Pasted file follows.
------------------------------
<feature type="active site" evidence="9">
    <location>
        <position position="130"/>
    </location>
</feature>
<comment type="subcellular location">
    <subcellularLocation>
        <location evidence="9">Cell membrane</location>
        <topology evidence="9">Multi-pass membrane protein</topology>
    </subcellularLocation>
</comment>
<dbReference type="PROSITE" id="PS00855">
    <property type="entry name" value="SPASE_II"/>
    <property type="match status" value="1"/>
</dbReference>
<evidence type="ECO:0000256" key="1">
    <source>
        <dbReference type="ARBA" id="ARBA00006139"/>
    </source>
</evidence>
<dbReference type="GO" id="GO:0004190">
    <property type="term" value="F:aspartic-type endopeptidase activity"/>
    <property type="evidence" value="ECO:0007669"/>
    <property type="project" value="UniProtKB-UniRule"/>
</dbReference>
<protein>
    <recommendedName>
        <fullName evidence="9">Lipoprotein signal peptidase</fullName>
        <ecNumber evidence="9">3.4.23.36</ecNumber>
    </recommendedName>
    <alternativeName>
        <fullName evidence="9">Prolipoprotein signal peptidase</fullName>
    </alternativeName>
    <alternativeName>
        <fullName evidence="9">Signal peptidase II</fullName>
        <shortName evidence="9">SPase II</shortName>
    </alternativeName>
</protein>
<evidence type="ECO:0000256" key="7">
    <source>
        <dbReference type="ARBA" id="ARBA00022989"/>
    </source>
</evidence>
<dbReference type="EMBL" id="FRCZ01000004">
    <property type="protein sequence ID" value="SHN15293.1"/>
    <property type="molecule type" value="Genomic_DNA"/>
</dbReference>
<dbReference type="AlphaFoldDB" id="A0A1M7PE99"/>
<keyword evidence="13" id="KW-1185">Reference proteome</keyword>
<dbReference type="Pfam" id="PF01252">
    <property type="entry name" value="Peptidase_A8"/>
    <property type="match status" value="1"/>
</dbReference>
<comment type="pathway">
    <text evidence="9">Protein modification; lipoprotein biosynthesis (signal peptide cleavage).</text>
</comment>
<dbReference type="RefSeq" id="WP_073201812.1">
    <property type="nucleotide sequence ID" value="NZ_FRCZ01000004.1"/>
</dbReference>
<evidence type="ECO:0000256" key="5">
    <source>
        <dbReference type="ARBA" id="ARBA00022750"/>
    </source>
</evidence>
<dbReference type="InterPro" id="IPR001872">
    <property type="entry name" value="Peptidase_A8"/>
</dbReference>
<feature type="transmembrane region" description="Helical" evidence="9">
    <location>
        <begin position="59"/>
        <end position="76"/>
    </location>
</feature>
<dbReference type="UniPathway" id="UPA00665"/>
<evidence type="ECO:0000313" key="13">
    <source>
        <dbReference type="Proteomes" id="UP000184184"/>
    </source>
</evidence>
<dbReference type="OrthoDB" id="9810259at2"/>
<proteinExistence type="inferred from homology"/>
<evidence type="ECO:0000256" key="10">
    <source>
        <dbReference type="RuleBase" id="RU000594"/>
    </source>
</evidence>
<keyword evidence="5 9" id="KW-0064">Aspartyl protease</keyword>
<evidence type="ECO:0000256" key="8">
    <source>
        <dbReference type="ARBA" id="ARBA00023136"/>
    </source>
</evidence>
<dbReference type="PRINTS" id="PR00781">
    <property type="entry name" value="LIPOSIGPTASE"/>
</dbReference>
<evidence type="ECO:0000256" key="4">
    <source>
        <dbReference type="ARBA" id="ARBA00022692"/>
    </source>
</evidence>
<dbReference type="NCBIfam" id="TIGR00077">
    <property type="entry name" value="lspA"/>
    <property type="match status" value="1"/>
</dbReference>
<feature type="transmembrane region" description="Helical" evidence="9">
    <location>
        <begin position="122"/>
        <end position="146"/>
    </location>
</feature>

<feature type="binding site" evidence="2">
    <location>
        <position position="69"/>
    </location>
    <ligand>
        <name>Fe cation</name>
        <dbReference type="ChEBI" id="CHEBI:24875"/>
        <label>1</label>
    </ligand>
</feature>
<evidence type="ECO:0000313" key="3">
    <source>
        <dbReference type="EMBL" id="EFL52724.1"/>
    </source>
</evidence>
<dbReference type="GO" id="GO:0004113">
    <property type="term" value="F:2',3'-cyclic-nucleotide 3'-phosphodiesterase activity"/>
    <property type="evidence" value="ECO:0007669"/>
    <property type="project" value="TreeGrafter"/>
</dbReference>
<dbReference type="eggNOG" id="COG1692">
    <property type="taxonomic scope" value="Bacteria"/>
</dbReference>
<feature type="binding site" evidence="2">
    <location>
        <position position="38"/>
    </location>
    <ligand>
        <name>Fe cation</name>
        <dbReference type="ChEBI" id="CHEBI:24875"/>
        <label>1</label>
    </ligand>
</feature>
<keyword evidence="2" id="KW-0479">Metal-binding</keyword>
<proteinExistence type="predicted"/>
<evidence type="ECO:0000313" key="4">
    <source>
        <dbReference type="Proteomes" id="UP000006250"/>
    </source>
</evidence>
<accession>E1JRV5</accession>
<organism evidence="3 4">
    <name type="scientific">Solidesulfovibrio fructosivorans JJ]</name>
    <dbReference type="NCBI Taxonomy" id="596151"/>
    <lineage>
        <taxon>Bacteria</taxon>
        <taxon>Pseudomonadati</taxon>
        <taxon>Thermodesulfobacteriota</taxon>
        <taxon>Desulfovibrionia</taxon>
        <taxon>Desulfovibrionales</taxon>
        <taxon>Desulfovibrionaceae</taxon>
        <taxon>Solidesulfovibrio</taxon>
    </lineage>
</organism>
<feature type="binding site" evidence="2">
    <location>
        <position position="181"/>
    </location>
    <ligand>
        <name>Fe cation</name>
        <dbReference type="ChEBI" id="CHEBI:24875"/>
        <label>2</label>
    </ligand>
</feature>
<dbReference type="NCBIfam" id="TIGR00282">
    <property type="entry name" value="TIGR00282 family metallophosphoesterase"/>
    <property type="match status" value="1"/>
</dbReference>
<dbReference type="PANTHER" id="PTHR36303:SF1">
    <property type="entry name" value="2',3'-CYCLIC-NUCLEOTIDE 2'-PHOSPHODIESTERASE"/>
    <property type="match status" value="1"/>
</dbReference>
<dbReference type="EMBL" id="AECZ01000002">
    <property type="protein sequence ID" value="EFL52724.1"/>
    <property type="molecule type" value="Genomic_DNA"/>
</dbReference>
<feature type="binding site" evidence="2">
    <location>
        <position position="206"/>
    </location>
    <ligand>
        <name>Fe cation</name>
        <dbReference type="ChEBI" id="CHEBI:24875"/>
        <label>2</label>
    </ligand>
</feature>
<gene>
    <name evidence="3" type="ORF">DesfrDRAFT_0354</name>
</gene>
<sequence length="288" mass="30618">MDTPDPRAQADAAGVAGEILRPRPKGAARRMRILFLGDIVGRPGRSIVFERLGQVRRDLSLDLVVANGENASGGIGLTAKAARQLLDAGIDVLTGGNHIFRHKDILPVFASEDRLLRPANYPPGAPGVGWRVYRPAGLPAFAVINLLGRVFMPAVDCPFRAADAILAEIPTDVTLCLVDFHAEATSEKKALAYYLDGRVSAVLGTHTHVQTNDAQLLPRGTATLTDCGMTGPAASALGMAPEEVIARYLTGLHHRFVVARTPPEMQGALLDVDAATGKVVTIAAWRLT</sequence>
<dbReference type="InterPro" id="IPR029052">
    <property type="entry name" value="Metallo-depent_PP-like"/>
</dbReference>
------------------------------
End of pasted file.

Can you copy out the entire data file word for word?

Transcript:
<feature type="active site" evidence="9">
    <location>
        <position position="130"/>
    </location>
</feature>
<comment type="subcellular location">
    <subcellularLocation>
        <location evidence="9">Cell membrane</location>
        <topology evidence="9">Multi-pass membrane protein</topology>
    </subcellularLocation>
</comment>
<dbReference type="PROSITE" id="PS00855">
    <property type="entry name" value="SPASE_II"/>
    <property type="match status" value="1"/>
</dbReference>
<evidence type="ECO:0000256" key="1">
    <source>
        <dbReference type="ARBA" id="ARBA00006139"/>
    </source>
</evidence>
<dbReference type="GO" id="GO:0004190">
    <property type="term" value="F:aspartic-type endopeptidase activity"/>
    <property type="evidence" value="ECO:0007669"/>
    <property type="project" value="UniProtKB-UniRule"/>
</dbReference>
<protein>
    <recommendedName>
        <fullName evidence="9">Lipoprotein signal peptidase</fullName>
        <ecNumber evidence="9">3.4.23.36</ecNumber>
    </recommendedName>
    <alternativeName>
        <fullName evidence="9">Prolipoprotein signal peptidase</fullName>
    </alternativeName>
    <alternativeName>
        <fullName evidence="9">Signal peptidase II</fullName>
        <shortName evidence="9">SPase II</shortName>
    </alternativeName>
</protein>
<evidence type="ECO:0000256" key="7">
    <source>
        <dbReference type="ARBA" id="ARBA00022989"/>
    </source>
</evidence>
<dbReference type="EMBL" id="FRCZ01000004">
    <property type="protein sequence ID" value="SHN15293.1"/>
    <property type="molecule type" value="Genomic_DNA"/>
</dbReference>
<dbReference type="AlphaFoldDB" id="A0A1M7PE99"/>
<keyword evidence="13" id="KW-1185">Reference proteome</keyword>
<dbReference type="Pfam" id="PF01252">
    <property type="entry name" value="Peptidase_A8"/>
    <property type="match status" value="1"/>
</dbReference>
<comment type="pathway">
    <text evidence="9">Protein modification; lipoprotein biosynthesis (signal peptide cleavage).</text>
</comment>
<dbReference type="RefSeq" id="WP_073201812.1">
    <property type="nucleotide sequence ID" value="NZ_FRCZ01000004.1"/>
</dbReference>
<evidence type="ECO:0000256" key="5">
    <source>
        <dbReference type="ARBA" id="ARBA00022750"/>
    </source>
</evidence>
<dbReference type="InterPro" id="IPR001872">
    <property type="entry name" value="Peptidase_A8"/>
</dbReference>
<feature type="transmembrane region" description="Helical" evidence="9">
    <location>
        <begin position="59"/>
        <end position="76"/>
    </location>
</feature>
<dbReference type="UniPathway" id="UPA00665"/>
<evidence type="ECO:0000313" key="13">
    <source>
        <dbReference type="Proteomes" id="UP000184184"/>
    </source>
</evidence>
<dbReference type="OrthoDB" id="9810259at2"/>
<proteinExistence type="inferred from homology"/>
<evidence type="ECO:0000256" key="10">
    <source>
        <dbReference type="RuleBase" id="RU000594"/>
    </source>
</evidence>
<keyword evidence="5 9" id="KW-0064">Aspartyl protease</keyword>
<evidence type="ECO:0000256" key="8">
    <source>
        <dbReference type="ARBA" id="ARBA00023136"/>
    </source>
</evidence>
<dbReference type="PRINTS" id="PR00781">
    <property type="entry name" value="LIPOSIGPTASE"/>
</dbReference>
<evidence type="ECO:0000256" key="4">
    <source>
        <dbReference type="ARBA" id="ARBA00022692"/>
    </source>
</evidence>
<dbReference type="NCBIfam" id="TIGR00077">
    <property type="entry name" value="lspA"/>
    <property type="match status" value="1"/>
</dbReference>
<feature type="transmembrane region" description="Helical" evidence="9">
    <location>
        <begin position="122"/>
        <end position="146"/>
    </location>
</feature>

<feature type="binding site" evidence="2">
    <location>
        <position position="69"/>
    </location>
    <ligand>
        <name>Fe cation</name>
        <dbReference type="ChEBI" id="CHEBI:24875"/>
        <label>1</label>
    </ligand>
</feature>
<evidence type="ECO:0000313" key="3">
    <source>
        <dbReference type="EMBL" id="EFL52724.1"/>
    </source>
</evidence>
<dbReference type="GO" id="GO:0004113">
    <property type="term" value="F:2',3'-cyclic-nucleotide 3'-phosphodiesterase activity"/>
    <property type="evidence" value="ECO:0007669"/>
    <property type="project" value="TreeGrafter"/>
</dbReference>
<dbReference type="eggNOG" id="COG1692">
    <property type="taxonomic scope" value="Bacteria"/>
</dbReference>
<feature type="binding site" evidence="2">
    <location>
        <position position="38"/>
    </location>
    <ligand>
        <name>Fe cation</name>
        <dbReference type="ChEBI" id="CHEBI:24875"/>
        <label>1</label>
    </ligand>
</feature>
<keyword evidence="2" id="KW-0479">Metal-binding</keyword>
<proteinExistence type="predicted"/>
<evidence type="ECO:0000313" key="4">
    <source>
        <dbReference type="Proteomes" id="UP000006250"/>
    </source>
</evidence>
<accession>E1JRV5</accession>
<organism evidence="3 4">
    <name type="scientific">Solidesulfovibrio fructosivorans JJ]</name>
    <dbReference type="NCBI Taxonomy" id="596151"/>
    <lineage>
        <taxon>Bacteria</taxon>
        <taxon>Pseudomonadati</taxon>
        <taxon>Thermodesulfobacteriota</taxon>
        <taxon>Desulfovibrionia</taxon>
        <taxon>Desulfovibrionales</taxon>
        <taxon>Desulfovibrionaceae</taxon>
        <taxon>Solidesulfovibrio</taxon>
    </lineage>
</organism>
<feature type="binding site" evidence="2">
    <location>
        <position position="181"/>
    </location>
    <ligand>
        <name>Fe cation</name>
        <dbReference type="ChEBI" id="CHEBI:24875"/>
        <label>2</label>
    </ligand>
</feature>
<dbReference type="NCBIfam" id="TIGR00282">
    <property type="entry name" value="TIGR00282 family metallophosphoesterase"/>
    <property type="match status" value="1"/>
</dbReference>
<dbReference type="PANTHER" id="PTHR36303:SF1">
    <property type="entry name" value="2',3'-CYCLIC-NUCLEOTIDE 2'-PHOSPHODIESTERASE"/>
    <property type="match status" value="1"/>
</dbReference>
<dbReference type="EMBL" id="AECZ01000002">
    <property type="protein sequence ID" value="EFL52724.1"/>
    <property type="molecule type" value="Genomic_DNA"/>
</dbReference>
<feature type="binding site" evidence="2">
    <location>
        <position position="206"/>
    </location>
    <ligand>
        <name>Fe cation</name>
        <dbReference type="ChEBI" id="CHEBI:24875"/>
        <label>2</label>
    </ligand>
</feature>
<gene>
    <name evidence="3" type="ORF">DesfrDRAFT_0354</name>
</gene>
<sequence length="288" mass="30618">MDTPDPRAQADAAGVAGEILRPRPKGAARRMRILFLGDIVGRPGRSIVFERLGQVRRDLSLDLVVANGENASGGIGLTAKAARQLLDAGIDVLTGGNHIFRHKDILPVFASEDRLLRPANYPPGAPGVGWRVYRPAGLPAFAVINLLGRVFMPAVDCPFRAADAILAEIPTDVTLCLVDFHAEATSEKKALAYYLDGRVSAVLGTHTHVQTNDAQLLPRGTATLTDCGMTGPAASALGMAPEEVIARYLTGLHHRFVVARTPPEMQGALLDVDAATGKVVTIAAWRLT</sequence>
<dbReference type="InterPro" id="IPR029052">
    <property type="entry name" value="Metallo-depent_PP-like"/>
</dbReference>